"A brainy, glinting triptych . . . . Novelistic, meditative, offbeat, and soulful, Cathy Park Hong's poetry is many fathoms deep." —David Mitchell Engine Empire is a trilogy of lyric and narrative poems that evoke an array of genres and voices, from Western ballads to sonnets about industrialized China to fragmented lyric poems set in the future. Through three distinct yet interconnected sequences, Cathy Park Hong explores the collective consciousness of fictionalized boomtowns in order to explore the myth of prosperity. The first sequence, called "Ballad of Our Jim," draws inspiration from the Old West and follows a band of outlaw fortune seekers who travel to a California mining town during the 1800s. In the second sequence, "Shangdu, My Artful Boomtown!" a fictional industrialized boomtown draws its inspiration from present-day Shenzhen, China. The third and last section, "The World Cloud," is set in the far future and tracks how individual consciousness breaks up when everything—books, our private memories—becomes immediately accessible data. One of our most startlingly original poets, Hong draws together individual voices at odds with the world, voices that sing their wonder and terror.

Harmless Like You

Harmless Like You
Author: Rowan Hisayo Buchanan
Pages: 320
ISBN: 9781473638358
Available:
Release: 2016-08-11
Editor: Sceptre
Language: en

Explanation of the Book:

WINNER OF THE 2017 AUTHOR'S CLUB FIRST NOVEL AWARD WINNER OF A BETTY TRASK AWARD SHORTLISTED FOR THE 2017 DESMOND ELLIOTT PRIZE 'Announces a startling talent' Guardian 'Stylishly written . . . exceptional' Literary Review 'A refreshing, bold book' Sunday Telegraph Written in startlingly beautiful prose, HARMLESS LIKE YOU is set across New York, Berlin and Connecticut, following the stories of Yuki Oyama, a Japanese girl fighting to make it as an artist, and Yuki's son Jay who, as an adult in the present day, is forced to confront his mother who abandoned him when he was only two years old. An unforgettable novel about the complexities of identity, art, adolescent friendships and familial bonds, offering a unique exploration of love, loneliness and reconciliation. LONGLISTED FOR THE 2016 JHALAK PRIZE SHORTLISTED FOR THE 2016 BOOKS ARE MY BAG BREAKTHROUGH AUTHOR AWARD 'Slick and intelligent' Stylist 'This brilliant debut novel is cause for celebration' Lorrie Moore

Ugly Feelings

Ugly Feelings
Author: Sianne NGAI
Pages: 432
ISBN: 9780674971349
Available:
Release: 2009-06-30
Editor: Harvard University Press
Language: en

Explanation of the Book:

Ngai mobilizes the aesthetics of unprestigious negative affects such as irritation, envy, and disgust to investigate not only ideological and representational dilemmas in literature--with a particular focus on those inflected by gender and race--but also blind spots in contemporary literary and cultural criticism. Her work maps a major intersection of literary studies, media and cultural studies, feminist studies, and aesthetic theory.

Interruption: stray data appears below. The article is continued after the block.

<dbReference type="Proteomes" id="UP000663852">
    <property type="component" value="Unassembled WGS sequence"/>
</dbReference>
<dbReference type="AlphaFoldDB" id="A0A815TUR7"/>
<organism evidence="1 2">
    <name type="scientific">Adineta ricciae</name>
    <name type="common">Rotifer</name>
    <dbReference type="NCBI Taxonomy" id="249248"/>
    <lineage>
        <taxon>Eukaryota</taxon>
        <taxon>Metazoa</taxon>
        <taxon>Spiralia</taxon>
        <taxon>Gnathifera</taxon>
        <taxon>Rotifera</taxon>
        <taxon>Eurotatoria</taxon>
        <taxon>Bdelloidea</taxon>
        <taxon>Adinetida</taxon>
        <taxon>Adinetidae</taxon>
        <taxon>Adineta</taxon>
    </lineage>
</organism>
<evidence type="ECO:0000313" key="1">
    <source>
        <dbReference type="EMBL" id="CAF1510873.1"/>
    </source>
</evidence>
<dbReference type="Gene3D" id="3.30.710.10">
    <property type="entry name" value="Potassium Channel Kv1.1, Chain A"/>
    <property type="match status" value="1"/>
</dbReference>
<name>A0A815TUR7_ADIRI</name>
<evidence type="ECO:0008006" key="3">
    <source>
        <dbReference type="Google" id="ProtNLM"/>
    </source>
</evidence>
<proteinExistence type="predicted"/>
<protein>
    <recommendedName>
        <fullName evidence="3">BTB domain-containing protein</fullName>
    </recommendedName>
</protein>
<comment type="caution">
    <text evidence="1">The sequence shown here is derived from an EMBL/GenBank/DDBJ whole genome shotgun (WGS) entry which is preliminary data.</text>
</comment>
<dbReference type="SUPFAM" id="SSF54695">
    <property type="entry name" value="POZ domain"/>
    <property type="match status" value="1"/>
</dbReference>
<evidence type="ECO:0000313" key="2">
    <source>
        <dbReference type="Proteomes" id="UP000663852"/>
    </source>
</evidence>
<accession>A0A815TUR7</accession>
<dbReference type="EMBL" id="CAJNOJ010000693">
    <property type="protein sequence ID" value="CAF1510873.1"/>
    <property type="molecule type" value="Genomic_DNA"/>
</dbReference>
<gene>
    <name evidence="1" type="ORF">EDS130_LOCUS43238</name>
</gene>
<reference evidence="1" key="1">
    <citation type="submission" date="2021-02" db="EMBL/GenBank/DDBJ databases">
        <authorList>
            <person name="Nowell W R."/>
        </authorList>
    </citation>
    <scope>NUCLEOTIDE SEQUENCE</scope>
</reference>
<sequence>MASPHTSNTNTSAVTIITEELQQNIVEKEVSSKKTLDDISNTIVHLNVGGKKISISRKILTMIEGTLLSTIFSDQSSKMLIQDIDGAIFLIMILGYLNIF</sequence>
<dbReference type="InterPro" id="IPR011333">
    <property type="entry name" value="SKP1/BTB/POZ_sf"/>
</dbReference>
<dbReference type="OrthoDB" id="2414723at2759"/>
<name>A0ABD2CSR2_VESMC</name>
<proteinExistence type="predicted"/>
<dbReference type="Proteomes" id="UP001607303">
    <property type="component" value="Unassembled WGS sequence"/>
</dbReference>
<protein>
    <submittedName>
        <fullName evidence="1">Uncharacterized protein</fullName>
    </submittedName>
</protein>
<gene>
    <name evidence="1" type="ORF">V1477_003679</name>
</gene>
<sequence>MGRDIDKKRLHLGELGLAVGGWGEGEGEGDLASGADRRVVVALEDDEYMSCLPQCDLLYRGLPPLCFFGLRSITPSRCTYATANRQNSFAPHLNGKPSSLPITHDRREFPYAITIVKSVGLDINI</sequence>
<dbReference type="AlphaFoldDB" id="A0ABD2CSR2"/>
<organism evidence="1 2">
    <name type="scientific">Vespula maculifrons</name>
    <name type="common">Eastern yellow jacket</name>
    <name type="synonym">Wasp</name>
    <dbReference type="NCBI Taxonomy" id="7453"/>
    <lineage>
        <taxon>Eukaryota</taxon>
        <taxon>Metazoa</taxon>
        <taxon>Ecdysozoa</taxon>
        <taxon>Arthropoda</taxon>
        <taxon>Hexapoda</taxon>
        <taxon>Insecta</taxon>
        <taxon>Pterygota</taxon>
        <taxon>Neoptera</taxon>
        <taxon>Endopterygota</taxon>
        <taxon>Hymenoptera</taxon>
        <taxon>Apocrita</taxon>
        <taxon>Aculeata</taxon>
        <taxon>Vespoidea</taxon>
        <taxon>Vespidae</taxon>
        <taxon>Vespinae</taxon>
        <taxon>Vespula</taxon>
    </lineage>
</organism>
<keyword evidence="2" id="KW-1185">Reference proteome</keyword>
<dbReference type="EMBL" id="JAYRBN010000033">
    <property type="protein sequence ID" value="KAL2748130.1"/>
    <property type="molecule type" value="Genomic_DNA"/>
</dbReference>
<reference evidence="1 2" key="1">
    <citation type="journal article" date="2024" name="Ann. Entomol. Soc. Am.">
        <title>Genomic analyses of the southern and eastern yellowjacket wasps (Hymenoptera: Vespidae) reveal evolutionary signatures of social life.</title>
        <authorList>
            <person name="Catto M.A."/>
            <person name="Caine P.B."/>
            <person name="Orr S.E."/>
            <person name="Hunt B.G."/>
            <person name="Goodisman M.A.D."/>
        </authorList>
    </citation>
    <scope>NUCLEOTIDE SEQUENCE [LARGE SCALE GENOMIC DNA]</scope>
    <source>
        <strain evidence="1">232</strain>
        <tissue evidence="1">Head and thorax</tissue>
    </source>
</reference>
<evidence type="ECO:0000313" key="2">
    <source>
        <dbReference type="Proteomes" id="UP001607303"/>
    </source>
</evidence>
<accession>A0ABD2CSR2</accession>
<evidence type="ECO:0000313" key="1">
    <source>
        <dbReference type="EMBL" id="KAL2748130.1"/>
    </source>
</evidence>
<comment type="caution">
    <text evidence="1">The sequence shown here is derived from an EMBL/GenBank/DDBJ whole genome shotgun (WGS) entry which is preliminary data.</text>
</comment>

Dance Dance Revolution

Dance Dance Revolution
Author: Cathy Park Hong
Pages: 120
ISBN: 0393333116
Available:
Release: 2008-10-28
Editor: W W Norton & Company Incorporated
Language: en

Explanation of the Book:

A volume of poetic works blends the Barnard Women Poets Prize-winning writer's imaginings with historical references, in a sequential collection that features such voices as a South Korean dissident and considers the shared experiences of the modern globalized world.

Minor Feelings

Minor Feelings
Author: CATHY PARK. HONG
Pages: 224
ISBN: 1788165586
Available:
Release: 2020-03-05
Editor: Unknown
Language: en

Explanation of the Book:

'Minor Feelings is anything but minor. In these provocative and passionate essays, Cathy Park Hong gives us an incendiary account of what it means to be and to feel Asian American today ... Minor Feelings is absolutely necessary.' - Nguyen Thanh Viet, author of the Sympathizer'Hong says the book was 'a dare to herself', and she makes good on it: by writing into the heart of her own discomfort, she emerges with a reckoning destined to be a classic.' - Maggie Nelson, author of the ArgonautsWhat happens when an immigrant believes the lies they're told about their own racial identity?For Cathy Park Hong, they experience the shame and difficulty of "minor feelings". The daughter of Korean immigrants, Cathy Park Hong grew up in America steeped in shame, suspicion, and melancholy. She would later understand that these "minor feelings" occur when American optimism contradicts your own reality. With sly humour and a poet's searching mind, Hong uses her own story as a portal into a deeper examination of racial consciousness. This intimate and devastating book traces her relationship to the English language, to shame and depression, to poetry and artmaking, and to family and female friendship. A radically honest work of art, Minor Feelings forms a portrait of one Asian American psyche - and of a writer's search to both uncover and speak the truth.

Dictee

Dictee
Author: Theresa Hak Kyung Cha
Pages: 179
ISBN: 0520231120
Available:
Release: 2001
Editor: Univ of California Press
Language: en

Explanation of the Book: